Also, there's a weird kind of recording curve that relates to DB: the lower frequencies can tend to dominate when you crank the levels (often causing speakers to "bottom out"), but they don't provide punch or definition in many cases. If you have a multiband parametric to use, you could try using some sort of high pass filter to let the low mids sing out more and cut some of the mud out from underneath. I usually set mine between 60-80hz for recording, and I've found that it really gives the DB tone more presence in the mix. Last, how come you're not using a mic of any kind? (just curious)

    Good luck.
     
  3. lermgalieu

    lermgalieu Supporting Member

    Apr 27, 2000
    Palo Alto, CA
    I'm not using a mic because I am standing next to drums and we're trying to keep some seperation. In regards to the compression, thanks, but I think it has only helped - I see your point, but a good tube compressor at low levels can be pretty transparent. Lastly, I am not playing jazz, this is more rock oriented stuff, so I am not going for a ultra-natural tone necessarily, although I feel that the compressor hasn't made my tone artificial whatsoever, although I know it can if its the wrong compressor or too much compression.

    Let me redefine the 'clickiness' - this is actually the ultra trebly frequencies you mention Chris - when I play arco, it sounds like a baritone sax! But my theory is that once I take the quad out of the equation, this will settle down. You are right that there is a difference between the bass soloed and the bass with the band, but if anything it sounds more clicky on the playback (with the rest of the instruments) than it does soloed.

    When I say the tone isn't as solid as the slab tone, I don't expect it to *sound* like my slab, but I do expect to get a good consistent recording level, and a good tone. Not a tone like my slab, but a good DB tone. I thought that would be obvious.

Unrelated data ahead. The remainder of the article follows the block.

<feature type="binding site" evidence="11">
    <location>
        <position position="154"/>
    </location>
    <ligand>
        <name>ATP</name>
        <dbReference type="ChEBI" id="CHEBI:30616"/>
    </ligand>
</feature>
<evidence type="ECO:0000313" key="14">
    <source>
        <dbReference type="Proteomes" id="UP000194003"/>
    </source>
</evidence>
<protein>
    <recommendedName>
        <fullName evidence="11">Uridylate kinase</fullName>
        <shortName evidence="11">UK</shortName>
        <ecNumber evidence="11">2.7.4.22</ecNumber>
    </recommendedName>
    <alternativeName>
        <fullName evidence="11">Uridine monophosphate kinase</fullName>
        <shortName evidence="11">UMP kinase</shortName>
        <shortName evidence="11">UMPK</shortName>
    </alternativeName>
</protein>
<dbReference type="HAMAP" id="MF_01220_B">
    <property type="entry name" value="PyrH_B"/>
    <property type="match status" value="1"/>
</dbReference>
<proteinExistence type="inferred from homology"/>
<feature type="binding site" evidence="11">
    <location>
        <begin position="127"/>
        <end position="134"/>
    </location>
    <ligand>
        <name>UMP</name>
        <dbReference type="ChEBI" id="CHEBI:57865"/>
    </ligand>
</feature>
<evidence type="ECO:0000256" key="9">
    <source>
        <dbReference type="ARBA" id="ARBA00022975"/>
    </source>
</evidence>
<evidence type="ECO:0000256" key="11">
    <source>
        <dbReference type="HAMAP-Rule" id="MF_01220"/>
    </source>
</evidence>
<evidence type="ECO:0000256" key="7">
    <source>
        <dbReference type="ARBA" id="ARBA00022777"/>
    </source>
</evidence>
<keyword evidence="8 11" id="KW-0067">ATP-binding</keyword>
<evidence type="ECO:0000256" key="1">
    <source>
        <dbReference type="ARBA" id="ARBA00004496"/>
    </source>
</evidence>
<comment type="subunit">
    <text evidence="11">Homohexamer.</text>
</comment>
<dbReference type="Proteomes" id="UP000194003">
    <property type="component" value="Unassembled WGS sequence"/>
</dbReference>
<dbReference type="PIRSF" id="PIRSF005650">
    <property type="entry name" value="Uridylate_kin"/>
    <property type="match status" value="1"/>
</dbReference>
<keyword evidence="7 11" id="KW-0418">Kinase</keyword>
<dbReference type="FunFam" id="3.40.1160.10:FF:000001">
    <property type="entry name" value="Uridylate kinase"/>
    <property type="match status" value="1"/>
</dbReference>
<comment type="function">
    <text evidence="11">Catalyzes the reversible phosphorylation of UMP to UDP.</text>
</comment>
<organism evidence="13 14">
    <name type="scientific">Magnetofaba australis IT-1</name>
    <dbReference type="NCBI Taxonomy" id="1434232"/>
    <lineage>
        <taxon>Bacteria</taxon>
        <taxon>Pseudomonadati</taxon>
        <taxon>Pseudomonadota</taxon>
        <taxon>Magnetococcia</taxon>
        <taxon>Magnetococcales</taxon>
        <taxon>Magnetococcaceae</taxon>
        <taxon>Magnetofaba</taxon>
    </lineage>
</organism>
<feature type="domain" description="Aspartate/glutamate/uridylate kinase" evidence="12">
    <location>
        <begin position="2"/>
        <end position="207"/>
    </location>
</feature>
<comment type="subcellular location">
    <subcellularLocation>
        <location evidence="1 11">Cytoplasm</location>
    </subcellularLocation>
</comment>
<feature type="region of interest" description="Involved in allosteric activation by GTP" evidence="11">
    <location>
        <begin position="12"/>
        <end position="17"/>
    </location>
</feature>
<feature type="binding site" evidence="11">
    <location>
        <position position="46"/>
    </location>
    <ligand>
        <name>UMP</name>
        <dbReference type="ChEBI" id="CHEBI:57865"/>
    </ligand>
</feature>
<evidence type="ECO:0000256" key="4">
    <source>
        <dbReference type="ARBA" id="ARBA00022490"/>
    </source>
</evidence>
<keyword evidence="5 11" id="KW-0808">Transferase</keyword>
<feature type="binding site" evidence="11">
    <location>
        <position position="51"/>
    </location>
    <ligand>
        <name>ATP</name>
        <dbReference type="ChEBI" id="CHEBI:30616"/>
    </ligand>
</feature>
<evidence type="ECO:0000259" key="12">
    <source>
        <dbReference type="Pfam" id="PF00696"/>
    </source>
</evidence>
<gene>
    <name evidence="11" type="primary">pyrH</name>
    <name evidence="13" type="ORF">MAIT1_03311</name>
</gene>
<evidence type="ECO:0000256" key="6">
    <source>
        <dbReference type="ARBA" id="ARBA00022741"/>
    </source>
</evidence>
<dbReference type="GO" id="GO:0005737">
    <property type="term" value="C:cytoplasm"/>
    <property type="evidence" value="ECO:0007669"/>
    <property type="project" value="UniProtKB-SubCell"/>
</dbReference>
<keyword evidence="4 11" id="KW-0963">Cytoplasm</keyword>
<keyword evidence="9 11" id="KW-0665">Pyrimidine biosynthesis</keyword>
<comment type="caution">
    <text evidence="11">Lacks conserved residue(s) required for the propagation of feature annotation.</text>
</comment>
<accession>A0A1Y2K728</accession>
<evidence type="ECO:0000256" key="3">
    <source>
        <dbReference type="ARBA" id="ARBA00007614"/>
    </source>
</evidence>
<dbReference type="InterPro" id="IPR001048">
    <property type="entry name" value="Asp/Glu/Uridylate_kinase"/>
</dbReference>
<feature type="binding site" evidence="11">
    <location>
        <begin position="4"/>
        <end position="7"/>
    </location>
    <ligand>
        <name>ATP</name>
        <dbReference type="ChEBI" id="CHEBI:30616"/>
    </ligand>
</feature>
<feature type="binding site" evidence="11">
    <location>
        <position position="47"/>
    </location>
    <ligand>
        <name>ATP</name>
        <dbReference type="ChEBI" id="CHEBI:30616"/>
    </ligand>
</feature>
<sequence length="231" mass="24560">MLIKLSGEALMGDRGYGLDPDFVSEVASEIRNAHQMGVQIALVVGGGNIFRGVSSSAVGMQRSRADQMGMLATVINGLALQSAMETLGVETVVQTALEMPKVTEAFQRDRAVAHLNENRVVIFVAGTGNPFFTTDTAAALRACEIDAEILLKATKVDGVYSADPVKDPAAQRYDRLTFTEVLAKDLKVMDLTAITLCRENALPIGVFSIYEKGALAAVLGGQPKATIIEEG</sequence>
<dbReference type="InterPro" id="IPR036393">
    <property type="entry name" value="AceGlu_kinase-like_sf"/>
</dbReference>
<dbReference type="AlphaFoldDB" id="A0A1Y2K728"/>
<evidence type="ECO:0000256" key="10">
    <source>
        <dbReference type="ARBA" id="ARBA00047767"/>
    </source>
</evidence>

Finally, I don't want it to sound like I am rejecting what you are saying - I appreciate the response and the tips. I am trying to keep the EQ work on the digital unit to a minimum and do the mixing and mastering on the computer, so I think I will try cutting out the quad, playing with a parametric EQ a bit, and doing whatever else I can to make it sound better.
     
  4. lermgalieu

    lermgalieu Supporting Member

    Apr 27, 2000
    Palo Alto, CA
    Well, well well. Here's what I ended up doing. I turned off the quad so I am just using the wing pup. Then I boosted the gain on the K&K preamp for the wing just a hair. I left the compressor the way it was... Then I went into the onboard EQ on the digital multitracker and cut the 'high' (i forget the freq range off hand) about halfway between level and its lowest cut (-12).

    THe resultant sound is GREAT. Arco sounds very natural and deep, and the pizz sound is great - not a 'woody' tone, but resonant and very deep, great for latin type stuff. I am pleased.

    So you see Chris, I followed your advice, and its one of the things that solved my problem!

    You know when your bandmates compliment the bass sound, its good. Usually they just don't notice.
     
  5. Chris Fitzgerald

    Chris Fitzgerald Student of Life Staff Member Administrator

    Oct 19, 2000
    Louisville, KY
    Cool, glad you found the sound you were looking for. What you are describing is a large part of the reason I chopped up the quad on my BMP and made a second Bass Max out of two of the elements. That was several years ago, and I'm still using the "Double Bass Max" as my main pickup to this day.
     
  6. lermgalieu

    lermgalieu Supporting Member

    Apr 27, 2000
    Palo Alto, CA
    Yeah I don't need it. I had actually only turned it up to try to get more gain back in the early stages of this recording thing, and forgot to turn it off again.